Mourning celebrity deaths in the social media age: Fuck you 2016

I was 16 when I first watched Star Wars: Episode IV. I remember when Princess Leia came on screen, dominating the scene with her intelligence, headstrong demeanour and determined attitude. I recall thinking, “Damn, she’s cool. I like her.”

Much of Leia’s personality was an accurate reflection of the actress who played her, Carrie Fisher, who died on Dec. 27.

“Carrie was one-of-a-kind … brilliant, original, funny and emotionally fearless. She lived her life bravely,” said Fisher’s Star Wars co-star Harrison Ford.

2016 saw the loss of prominent celebrities, like pop icon Prince, best-selling musician David Bowie with his diverse fashion style and distinct voice, and musician Leonard Cohen, well-known for the tear-jerking song “Hallelujah.” As well as Alan Rickman, perhaps best known for his role as Snape in the Harry Potter series; Harper Lee, author of the English course classic To Kill a Mockingbird; world heavyweight boxing champion Muhammad Ali; and Holocaust survivor and Nobel Laureate Elie Wiesel. And just a day after Fisher’s passing, the world mourned the loss of her mother, actress Debbie Reynolds, too.

“Why 2016? Why did you do this to us?” was a question many asked after hearing about the latest lost. 2016 stripped many admired personalities from the world, an (extremely rude) act that deeply affected fans, who turned to social media to mourn.

The New York Times website lists 357 notable people who died in 2016. It lists 301 for 2015.

According to a CNN article, the number of celebrities to die in 2016 was not particularly outstanding. CNN divided the deaths of notable people into various categories, like movies and music and examined the number of deaths in the past ten years for Oscar nominees, Grammy winners, Emmy winners and nominees, sportspersons of the years, and the stars on Hollywood’s Walk of Fame. It came to the conclusion that 2006 (at 36 deaths) of award-winning celebrities, was slightly worse than 2016 (at 34 deaths), with most years ranging from 20 to 29 celebrity deaths.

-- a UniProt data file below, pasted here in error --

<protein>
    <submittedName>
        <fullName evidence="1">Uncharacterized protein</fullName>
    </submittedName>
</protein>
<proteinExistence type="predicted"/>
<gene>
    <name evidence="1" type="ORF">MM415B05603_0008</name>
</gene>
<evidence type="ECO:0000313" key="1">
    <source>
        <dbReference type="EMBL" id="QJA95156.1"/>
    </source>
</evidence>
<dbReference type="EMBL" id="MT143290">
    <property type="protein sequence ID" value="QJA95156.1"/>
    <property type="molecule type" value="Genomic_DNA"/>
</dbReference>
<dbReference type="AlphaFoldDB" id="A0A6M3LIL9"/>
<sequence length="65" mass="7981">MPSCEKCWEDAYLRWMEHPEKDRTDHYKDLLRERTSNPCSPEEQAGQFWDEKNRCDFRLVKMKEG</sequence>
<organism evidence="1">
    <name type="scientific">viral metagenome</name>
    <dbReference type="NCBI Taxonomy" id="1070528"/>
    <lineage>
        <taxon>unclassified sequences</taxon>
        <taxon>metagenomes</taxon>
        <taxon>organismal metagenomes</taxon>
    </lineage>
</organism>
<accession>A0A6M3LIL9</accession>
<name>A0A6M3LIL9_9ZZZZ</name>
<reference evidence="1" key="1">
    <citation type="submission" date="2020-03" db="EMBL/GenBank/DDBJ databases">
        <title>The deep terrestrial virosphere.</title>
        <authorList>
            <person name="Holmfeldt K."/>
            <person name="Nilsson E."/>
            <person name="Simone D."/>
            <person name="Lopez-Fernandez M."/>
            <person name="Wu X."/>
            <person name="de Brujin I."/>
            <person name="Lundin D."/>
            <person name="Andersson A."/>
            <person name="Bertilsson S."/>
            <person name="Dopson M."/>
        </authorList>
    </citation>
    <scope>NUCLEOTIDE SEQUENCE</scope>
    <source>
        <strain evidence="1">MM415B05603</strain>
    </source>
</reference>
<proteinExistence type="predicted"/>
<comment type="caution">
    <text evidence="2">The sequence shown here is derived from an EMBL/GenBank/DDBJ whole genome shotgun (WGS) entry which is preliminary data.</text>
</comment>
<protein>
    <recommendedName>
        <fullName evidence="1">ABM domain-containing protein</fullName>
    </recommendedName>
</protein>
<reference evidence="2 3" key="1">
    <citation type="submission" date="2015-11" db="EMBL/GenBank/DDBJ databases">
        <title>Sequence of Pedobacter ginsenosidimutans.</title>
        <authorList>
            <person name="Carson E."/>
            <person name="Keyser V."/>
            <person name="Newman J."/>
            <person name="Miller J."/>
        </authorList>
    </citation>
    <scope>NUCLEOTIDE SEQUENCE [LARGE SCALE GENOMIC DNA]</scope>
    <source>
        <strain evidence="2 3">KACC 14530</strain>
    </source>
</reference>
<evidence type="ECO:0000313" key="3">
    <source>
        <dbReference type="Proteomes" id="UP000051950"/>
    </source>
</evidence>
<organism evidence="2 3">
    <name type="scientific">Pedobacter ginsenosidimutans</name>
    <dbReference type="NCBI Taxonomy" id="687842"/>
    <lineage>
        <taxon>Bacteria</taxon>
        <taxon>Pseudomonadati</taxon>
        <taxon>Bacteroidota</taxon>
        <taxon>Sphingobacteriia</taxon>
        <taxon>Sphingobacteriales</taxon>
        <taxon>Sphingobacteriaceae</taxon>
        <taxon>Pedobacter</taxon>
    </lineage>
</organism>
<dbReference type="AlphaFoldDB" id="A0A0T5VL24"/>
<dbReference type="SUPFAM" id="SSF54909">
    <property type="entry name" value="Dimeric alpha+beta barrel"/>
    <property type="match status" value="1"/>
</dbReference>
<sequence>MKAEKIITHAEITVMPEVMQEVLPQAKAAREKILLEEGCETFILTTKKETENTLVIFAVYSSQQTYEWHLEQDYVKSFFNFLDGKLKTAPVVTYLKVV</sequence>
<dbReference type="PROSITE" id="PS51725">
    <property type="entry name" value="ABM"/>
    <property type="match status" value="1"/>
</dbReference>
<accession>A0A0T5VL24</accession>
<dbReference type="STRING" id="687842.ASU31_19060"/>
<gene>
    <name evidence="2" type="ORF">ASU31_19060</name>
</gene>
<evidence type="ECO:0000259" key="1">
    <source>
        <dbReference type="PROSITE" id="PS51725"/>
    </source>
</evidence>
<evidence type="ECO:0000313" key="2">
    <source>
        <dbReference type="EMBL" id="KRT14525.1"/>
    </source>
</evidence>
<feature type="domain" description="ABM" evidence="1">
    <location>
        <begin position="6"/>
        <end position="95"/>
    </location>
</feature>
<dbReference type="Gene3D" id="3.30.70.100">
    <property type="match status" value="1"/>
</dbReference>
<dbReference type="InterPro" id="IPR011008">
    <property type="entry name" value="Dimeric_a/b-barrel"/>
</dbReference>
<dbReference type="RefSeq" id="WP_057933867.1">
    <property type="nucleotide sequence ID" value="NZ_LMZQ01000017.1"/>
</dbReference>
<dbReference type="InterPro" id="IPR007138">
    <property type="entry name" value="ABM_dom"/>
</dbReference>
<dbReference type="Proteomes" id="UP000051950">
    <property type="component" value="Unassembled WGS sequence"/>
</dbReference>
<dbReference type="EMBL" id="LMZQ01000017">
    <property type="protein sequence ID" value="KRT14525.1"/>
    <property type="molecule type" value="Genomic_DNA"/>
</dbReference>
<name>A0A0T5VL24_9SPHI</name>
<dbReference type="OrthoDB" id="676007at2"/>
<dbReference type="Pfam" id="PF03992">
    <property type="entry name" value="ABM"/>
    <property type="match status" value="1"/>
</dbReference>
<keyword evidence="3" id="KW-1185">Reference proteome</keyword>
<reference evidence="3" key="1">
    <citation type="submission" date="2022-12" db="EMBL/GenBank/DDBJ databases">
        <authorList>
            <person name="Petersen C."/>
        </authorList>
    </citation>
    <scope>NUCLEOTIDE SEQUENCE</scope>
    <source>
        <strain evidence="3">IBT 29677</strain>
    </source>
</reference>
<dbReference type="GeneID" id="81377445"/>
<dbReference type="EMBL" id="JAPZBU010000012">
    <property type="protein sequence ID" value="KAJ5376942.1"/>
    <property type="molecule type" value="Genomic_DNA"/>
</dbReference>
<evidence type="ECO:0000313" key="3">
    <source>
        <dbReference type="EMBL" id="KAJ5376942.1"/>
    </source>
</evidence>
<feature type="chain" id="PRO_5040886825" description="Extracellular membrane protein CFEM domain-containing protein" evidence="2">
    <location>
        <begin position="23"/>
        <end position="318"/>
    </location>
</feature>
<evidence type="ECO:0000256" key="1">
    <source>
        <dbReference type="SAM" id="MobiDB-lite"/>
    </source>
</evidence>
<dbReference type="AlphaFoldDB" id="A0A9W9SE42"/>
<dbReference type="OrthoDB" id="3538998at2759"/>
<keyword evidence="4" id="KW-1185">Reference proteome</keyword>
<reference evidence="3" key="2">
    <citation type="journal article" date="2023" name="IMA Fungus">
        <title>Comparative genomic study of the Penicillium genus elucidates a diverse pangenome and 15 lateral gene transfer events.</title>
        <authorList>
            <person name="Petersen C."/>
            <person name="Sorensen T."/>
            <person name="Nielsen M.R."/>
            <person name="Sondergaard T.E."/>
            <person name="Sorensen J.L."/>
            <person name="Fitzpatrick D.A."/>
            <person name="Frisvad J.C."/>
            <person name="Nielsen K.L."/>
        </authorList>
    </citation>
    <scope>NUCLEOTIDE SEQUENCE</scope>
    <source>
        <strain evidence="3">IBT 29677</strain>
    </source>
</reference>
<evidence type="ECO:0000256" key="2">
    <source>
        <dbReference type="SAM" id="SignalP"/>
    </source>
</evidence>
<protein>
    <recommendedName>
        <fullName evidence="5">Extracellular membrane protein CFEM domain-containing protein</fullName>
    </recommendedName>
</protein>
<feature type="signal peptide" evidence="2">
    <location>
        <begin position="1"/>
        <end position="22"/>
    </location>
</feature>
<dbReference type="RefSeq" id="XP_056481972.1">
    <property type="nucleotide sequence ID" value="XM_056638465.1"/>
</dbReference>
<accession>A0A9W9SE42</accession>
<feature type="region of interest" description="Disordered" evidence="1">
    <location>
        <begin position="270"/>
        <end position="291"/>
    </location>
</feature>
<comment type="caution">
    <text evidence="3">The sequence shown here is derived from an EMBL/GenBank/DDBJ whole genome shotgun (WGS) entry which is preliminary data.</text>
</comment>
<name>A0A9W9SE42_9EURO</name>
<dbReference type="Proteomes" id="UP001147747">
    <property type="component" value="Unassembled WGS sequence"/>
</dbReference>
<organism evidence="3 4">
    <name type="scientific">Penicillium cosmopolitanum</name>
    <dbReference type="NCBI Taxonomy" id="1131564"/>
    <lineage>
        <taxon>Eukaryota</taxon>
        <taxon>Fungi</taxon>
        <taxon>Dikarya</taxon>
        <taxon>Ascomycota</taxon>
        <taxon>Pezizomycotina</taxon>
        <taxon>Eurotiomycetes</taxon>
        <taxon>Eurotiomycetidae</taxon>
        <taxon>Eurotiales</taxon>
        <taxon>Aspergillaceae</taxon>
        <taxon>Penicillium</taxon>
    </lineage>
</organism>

People form close bonds with celebrity personalities and when they pass it may feel as though they’ve lost someone close to them. The characters actors portray, the works authors create and the songs artists produce influence people’s identity and development from a young age. Losing them can sometimes feel like someone has lost a part of themselves.

Throughout 2016, people turned to social media to mourn the loss of their cherished favourites. Around the world and on all social media platforms, people reblogged pictures, quotes and posted memories.

Turning toward social media to mourn was a concept studied by an associate professor at Arizona State University, Pauline Hope Cheong. Her paper, “Tweeting Prayers and Communicating Grief Over Michael Jackson Online,” found social media helps quicken the grieving process by allowing people from diverse backgrounds to connect, create and share mourning posts, and draw support from one another.

“… the ability to put one’s individual ‘stamp’ on a memorial and transmit it to others as a meaningful tribute seems to allow one to transform one’s grief into invention, an action that seemed to stimulate acceptance,” said Cheong.

In a year that’s quickly becoming notorious for its utter awfulness, collective grieving online may have brought the world a little bit closer together.

2016 featured the deaths of some extraordinarily talents and inspirational individuals, who’s influence we carry with us into 2017.

In the wise words of Carrie Fisher, “G’nite Fuck-os.”

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